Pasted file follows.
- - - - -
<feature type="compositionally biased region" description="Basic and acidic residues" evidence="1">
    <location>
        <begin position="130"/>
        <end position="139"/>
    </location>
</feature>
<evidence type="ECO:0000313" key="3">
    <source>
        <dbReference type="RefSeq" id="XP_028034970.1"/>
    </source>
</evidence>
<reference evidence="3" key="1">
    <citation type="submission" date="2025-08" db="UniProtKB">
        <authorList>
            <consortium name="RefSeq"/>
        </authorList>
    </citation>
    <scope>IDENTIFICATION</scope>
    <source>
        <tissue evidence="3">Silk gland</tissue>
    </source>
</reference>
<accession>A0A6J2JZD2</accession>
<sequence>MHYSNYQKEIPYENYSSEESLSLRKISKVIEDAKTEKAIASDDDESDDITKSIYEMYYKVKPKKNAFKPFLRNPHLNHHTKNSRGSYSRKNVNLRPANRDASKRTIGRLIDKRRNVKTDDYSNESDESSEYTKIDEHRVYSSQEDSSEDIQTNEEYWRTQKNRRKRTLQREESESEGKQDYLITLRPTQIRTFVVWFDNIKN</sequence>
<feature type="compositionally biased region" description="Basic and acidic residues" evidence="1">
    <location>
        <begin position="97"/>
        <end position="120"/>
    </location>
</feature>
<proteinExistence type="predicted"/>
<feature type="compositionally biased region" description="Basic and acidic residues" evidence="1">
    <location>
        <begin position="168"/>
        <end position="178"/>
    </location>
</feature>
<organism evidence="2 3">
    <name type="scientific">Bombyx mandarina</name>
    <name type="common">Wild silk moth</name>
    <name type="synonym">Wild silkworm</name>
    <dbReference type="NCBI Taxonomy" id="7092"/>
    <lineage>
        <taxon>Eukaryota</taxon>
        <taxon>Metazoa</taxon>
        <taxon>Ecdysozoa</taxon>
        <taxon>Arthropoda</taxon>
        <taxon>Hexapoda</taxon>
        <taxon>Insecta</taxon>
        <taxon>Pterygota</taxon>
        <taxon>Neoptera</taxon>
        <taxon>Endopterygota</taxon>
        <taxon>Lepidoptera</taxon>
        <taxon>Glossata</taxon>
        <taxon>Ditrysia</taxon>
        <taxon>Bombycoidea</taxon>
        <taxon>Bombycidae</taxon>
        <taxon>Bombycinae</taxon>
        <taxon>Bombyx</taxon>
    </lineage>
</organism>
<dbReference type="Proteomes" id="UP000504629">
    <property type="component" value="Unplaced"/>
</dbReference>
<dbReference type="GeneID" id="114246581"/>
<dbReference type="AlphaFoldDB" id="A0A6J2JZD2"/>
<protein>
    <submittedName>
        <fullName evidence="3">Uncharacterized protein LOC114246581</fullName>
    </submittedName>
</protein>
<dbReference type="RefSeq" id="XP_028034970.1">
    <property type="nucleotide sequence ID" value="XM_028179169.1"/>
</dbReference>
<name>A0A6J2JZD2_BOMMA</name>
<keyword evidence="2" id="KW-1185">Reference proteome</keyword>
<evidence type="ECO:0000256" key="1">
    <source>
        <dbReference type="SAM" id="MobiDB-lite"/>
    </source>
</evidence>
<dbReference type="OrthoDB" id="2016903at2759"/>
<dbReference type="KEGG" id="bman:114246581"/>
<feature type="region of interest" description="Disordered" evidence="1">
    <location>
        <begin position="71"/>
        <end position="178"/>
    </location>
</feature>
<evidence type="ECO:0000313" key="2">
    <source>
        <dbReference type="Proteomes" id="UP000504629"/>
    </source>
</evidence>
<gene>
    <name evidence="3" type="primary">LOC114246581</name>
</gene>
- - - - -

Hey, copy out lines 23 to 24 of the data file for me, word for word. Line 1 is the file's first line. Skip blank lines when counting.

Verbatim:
<accession>A0A6J2JZD2</accession>
<sequence>MHYSNYQKEIPYENYSSEESLSLRKISKVIEDAKTEKAIASDDDESDDITKSIYEMYYKVKPKKNAFKPFLRNPHLNHHTKNSRGSYSRKNVNLRPANRDASKRTIGRLIDKRRNVKTDDYSNESDESSEYTKIDEHRVYSSQEDSSEDIQTNEEYWRTQKNRRKRTLQREESESEGKQDYLITLRPTQIRTFVVWFDNIKN</sequence>